books

Episode 06 – Magar Feminism Hai Kya?

https://www.podbean.com/media/share/pb-9pju5-e3ac72

Neha Vyas of Anat Speaks joins Gibraan and Faroukh on Kal Ki Taaza Khabar to discuss Feminism, Womens Rights and Ekta Kapoor (Dhadang Dhadang Dhadang!!!)

You can click and find Neha on Instagram, Twitter and Youtube.

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You can also find us on Instagram, on Twitter or can email us at kalkitaazakhabar@gmail.com

Gibraan is here on Twitter and Instagram

Faroukh is here on Twitter and Instagram

books

Minisode 00 – Aik Kuttay Ki Kahani

https://www.podbean.com/media/share/pb-86bx6-e35b00

Gibraan and Faroukh do their first Minisode and talk about AWCS who rescued a dog stuck in a borewell in Warangal – 150 Kms away from Hyderabad.

AWCS are known for carrying out some of the most technically challenging rescues, AWCS is a 14-year-old organisation working for animal welfare.

Animal Warriors Conservation Society – Instagram and Twitter

The Times Of India Instagram Post – HERE

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You can also find us on Instagram, on Twitter or can email us at kalkitaazakhabar@gmail.com

Gibraan is here on Twitter and Instagram

Faroukh is here on Twitter and Instagram

 
books

Epidsode 05 – Magar Placement Hogi Ke Nahi?

https://www.podbean.com/media/share/pb-ard3h-e335c1

Gibraan and Faroukh are joined by Saad who is the Regional Representative of South Asia and Middle East for Asia Pacific University in Kuala Lumpur, Malaysia.

You can reach Saad on Instagram or on his email at saad@apu.edu.my

Get 2 months of free premium skillshare: FREE SKILLSHARE LINK

You can also find us on Instagram, on Twitter or can email us at kalkitaazakhabar@gmail.com

Gibraan is here on Twitter and Instagram

Faroukh is here on Twitter and Instagram

books

Episode 03 – Hyderabadi Yaadein Aur 90s ki Baatein

https://www.podbean.com/media/share/pb-x9te4-e2ac54

Gibraan and Faroukh talk with their first guest, Vivek Tejuja, Author of a Memoir: “So Now You Know” but he’s got more to talk about than just books! We talk about intellectual farts and life in Hyderabad!

Here’s the SkillShare link for two free months, please use this to support us, we really need those Mics! : FREE TWO MONTHS OF SKILLSHARE LINK

You can find Vivek on Twitter and Instagram

Gibraan on Twitter and Instagram

Faroukh on Twitter and Instagram

Kal Ki Taaza Khabar on Twitter and Instagram

 

books, REVIEWS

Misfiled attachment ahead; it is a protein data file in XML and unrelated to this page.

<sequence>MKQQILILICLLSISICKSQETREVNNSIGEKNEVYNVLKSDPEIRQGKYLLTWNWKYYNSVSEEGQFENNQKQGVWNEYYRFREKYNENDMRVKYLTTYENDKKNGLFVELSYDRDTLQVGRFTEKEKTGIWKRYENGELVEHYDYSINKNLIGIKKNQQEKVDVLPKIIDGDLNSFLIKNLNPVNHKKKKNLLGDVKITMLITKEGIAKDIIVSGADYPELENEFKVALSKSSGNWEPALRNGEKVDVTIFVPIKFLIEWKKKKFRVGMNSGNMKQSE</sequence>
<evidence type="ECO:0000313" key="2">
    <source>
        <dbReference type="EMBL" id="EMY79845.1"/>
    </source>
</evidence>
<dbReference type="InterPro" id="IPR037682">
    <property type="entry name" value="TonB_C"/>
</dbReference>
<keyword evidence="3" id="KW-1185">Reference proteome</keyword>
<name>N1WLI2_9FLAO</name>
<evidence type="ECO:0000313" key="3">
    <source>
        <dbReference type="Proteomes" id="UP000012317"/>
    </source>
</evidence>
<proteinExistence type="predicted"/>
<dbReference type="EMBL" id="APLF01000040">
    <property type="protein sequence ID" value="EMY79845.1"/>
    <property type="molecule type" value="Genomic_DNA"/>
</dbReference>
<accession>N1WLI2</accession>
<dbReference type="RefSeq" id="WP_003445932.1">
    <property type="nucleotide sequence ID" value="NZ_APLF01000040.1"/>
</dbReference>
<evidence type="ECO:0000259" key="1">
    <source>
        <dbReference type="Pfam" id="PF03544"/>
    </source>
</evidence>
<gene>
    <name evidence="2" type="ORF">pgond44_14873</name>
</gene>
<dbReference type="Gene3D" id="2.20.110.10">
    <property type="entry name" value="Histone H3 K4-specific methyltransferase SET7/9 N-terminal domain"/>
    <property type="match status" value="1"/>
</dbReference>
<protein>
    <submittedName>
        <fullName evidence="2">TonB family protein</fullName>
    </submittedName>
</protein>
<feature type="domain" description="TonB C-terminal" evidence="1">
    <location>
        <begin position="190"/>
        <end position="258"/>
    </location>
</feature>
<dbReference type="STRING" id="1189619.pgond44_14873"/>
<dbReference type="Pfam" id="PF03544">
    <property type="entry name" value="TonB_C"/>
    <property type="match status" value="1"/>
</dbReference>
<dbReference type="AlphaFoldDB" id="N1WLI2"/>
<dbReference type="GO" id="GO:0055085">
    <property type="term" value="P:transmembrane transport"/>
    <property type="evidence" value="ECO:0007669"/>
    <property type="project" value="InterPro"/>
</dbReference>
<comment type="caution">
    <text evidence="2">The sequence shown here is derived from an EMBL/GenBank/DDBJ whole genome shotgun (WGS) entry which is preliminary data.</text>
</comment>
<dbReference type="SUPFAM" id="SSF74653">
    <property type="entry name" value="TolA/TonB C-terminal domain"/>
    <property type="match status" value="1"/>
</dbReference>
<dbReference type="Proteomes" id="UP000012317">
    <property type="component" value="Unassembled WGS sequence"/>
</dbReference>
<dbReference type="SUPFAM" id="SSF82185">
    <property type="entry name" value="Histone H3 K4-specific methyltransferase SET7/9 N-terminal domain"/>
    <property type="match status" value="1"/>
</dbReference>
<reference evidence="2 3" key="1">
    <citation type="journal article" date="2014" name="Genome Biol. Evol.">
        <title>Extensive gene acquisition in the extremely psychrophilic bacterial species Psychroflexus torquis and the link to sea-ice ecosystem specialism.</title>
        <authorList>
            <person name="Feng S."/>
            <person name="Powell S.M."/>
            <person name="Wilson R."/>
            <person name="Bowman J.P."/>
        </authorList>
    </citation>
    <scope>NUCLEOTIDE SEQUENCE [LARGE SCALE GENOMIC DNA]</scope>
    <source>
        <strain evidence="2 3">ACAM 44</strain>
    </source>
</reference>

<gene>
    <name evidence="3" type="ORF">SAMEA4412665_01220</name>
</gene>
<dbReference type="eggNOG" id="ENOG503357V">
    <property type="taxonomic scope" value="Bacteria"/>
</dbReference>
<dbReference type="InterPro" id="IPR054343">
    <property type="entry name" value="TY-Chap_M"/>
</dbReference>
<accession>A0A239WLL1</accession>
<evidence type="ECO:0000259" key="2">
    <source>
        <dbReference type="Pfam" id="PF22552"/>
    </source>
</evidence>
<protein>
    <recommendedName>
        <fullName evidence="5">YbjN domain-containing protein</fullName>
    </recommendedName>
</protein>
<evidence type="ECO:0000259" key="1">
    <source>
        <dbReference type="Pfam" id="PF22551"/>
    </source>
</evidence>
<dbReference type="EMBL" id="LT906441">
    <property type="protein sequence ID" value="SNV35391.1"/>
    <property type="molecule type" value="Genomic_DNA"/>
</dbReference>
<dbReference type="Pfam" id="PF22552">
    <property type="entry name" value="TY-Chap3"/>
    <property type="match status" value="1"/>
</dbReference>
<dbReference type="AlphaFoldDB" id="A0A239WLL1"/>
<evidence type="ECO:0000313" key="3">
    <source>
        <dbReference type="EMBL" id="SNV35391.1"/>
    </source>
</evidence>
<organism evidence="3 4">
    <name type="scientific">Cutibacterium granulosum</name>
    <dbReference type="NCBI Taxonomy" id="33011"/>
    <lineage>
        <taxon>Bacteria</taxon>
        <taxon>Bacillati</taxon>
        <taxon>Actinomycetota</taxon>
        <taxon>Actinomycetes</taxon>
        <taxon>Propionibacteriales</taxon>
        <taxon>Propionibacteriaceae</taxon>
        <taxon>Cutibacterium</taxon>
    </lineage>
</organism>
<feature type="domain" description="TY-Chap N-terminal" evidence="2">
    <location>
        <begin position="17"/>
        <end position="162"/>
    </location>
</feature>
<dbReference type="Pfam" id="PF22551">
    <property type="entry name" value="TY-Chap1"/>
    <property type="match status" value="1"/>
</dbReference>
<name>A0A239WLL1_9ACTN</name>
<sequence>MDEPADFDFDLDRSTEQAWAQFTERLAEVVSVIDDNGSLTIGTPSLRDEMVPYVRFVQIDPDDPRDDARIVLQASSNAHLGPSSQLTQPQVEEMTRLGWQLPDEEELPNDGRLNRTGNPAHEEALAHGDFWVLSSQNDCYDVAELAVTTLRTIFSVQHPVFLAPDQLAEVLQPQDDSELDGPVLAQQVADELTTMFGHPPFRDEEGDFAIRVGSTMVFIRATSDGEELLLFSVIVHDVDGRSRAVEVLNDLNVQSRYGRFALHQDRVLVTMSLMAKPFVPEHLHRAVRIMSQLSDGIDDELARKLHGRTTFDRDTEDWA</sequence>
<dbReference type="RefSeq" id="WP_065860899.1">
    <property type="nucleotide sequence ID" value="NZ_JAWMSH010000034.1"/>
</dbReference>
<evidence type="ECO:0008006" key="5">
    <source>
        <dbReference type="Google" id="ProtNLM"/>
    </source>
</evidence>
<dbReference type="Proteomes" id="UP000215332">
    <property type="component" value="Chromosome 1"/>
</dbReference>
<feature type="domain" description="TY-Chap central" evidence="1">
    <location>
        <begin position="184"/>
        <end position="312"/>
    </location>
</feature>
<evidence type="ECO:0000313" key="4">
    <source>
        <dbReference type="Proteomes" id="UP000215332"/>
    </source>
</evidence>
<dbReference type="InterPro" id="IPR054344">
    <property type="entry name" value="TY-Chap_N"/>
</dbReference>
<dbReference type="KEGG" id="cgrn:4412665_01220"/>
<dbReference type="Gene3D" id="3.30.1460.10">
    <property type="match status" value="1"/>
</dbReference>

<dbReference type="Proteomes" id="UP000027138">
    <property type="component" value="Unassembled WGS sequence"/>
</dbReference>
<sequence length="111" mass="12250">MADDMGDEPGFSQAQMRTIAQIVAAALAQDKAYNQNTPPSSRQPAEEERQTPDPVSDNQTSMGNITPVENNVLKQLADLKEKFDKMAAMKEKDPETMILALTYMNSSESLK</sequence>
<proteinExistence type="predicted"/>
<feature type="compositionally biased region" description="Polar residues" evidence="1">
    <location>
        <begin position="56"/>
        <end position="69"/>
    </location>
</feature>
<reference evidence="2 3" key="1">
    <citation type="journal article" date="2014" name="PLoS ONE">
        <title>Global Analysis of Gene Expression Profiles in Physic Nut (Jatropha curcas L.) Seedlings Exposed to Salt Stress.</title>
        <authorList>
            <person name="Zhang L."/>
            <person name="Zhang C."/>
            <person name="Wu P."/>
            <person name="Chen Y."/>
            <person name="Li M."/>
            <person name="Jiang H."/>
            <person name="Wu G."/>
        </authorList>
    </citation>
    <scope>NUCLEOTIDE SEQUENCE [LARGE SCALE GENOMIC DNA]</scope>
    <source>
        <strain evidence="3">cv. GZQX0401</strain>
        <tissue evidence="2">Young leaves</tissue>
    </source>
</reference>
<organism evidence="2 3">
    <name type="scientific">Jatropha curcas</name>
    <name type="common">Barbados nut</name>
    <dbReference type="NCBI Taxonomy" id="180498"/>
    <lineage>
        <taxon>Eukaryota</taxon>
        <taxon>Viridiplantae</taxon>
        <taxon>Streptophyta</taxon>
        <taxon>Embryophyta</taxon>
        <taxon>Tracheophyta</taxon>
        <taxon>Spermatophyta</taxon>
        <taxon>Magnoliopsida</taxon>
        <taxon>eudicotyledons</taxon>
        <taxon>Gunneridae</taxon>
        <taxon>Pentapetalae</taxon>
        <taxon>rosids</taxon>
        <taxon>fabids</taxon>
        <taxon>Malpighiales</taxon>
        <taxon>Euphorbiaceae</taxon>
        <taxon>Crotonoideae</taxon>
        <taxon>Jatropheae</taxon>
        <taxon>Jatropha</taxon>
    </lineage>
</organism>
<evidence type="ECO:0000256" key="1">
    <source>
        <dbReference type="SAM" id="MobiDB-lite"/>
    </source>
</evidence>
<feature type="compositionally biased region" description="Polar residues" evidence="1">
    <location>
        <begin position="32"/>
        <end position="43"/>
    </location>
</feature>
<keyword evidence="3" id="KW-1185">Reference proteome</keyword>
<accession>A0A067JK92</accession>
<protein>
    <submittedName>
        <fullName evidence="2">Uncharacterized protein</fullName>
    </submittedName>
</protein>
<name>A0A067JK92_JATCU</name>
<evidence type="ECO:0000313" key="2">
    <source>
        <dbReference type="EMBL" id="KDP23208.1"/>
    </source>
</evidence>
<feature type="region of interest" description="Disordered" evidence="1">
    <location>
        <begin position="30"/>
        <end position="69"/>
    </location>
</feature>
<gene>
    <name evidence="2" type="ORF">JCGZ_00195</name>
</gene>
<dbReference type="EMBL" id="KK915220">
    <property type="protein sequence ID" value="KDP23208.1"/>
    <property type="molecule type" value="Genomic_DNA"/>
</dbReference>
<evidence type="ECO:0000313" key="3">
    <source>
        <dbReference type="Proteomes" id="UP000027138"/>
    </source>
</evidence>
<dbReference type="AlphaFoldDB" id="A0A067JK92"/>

The Nickel Boys by Colson Whitehead

I’ve had Colson’s Underground Railroad on my tbr for more than two years so when I found this book in my mail box, I started it immediately but had I known how much it would tire me, I would’ve waited a few days at-least. (Not that that would change the experience)

#theguywiththebookreview presents The Nickel Boys by Colson Whitehead sent to me by Little Brown (Thank you!)

Based and inspired by the history of Arthur G. Dozier School for reform of Boys (I recommend you read about it if you don’t know it’s history) The Nickel Boys was one of the best starts of any book I’ve read in recent times. Intrigued and almost invested in the story of Elwood Curtis, a black kid who dreamed of college education and a better future in a time when America was as divided as it has ever been, I had to stop and reflect at the injustice faced by so many in America’s history.

How a kid with so much promise ends up in a correctional facility which is infamous for abuse and violence against the kids, for no fault of his own, is worth more than what The Nickel Boys gave.

Filled with characters that have nothing to do with the plot and in no way move the book forward, it felt like Colson had included a plethora of them to make the books impact stronger, by giving names and introductions. Sadly it didn’t work for me, it just created more branches that were not needed. Character development was not something expected from any of these almost random characters but I felt that Elwood’s character should have been given more focus.

Somewhere I feel an all knowing narrative would’ve worked better, and by part two of the book it was slowly becoming a extremely tiresome to read.

Two instances of the book will catch your attention, the Encyclopedia in part one and the Lashes in part two. Both should have had a bigger emotional impact but somehow felt like they were trying too hard.

By the end of part three where the book takes a really big turn and jumps way ahead, we learn about the effects the school has had on the boys. This would’ve been my favorite part but it seemed like there was forced purpose behind the ending. Colson wanted to end the book a certain way and he wrote FOR the book and not the story.

There is a unexpected twist at the end which does change a lot of the experience but by then it was too late for me to like it.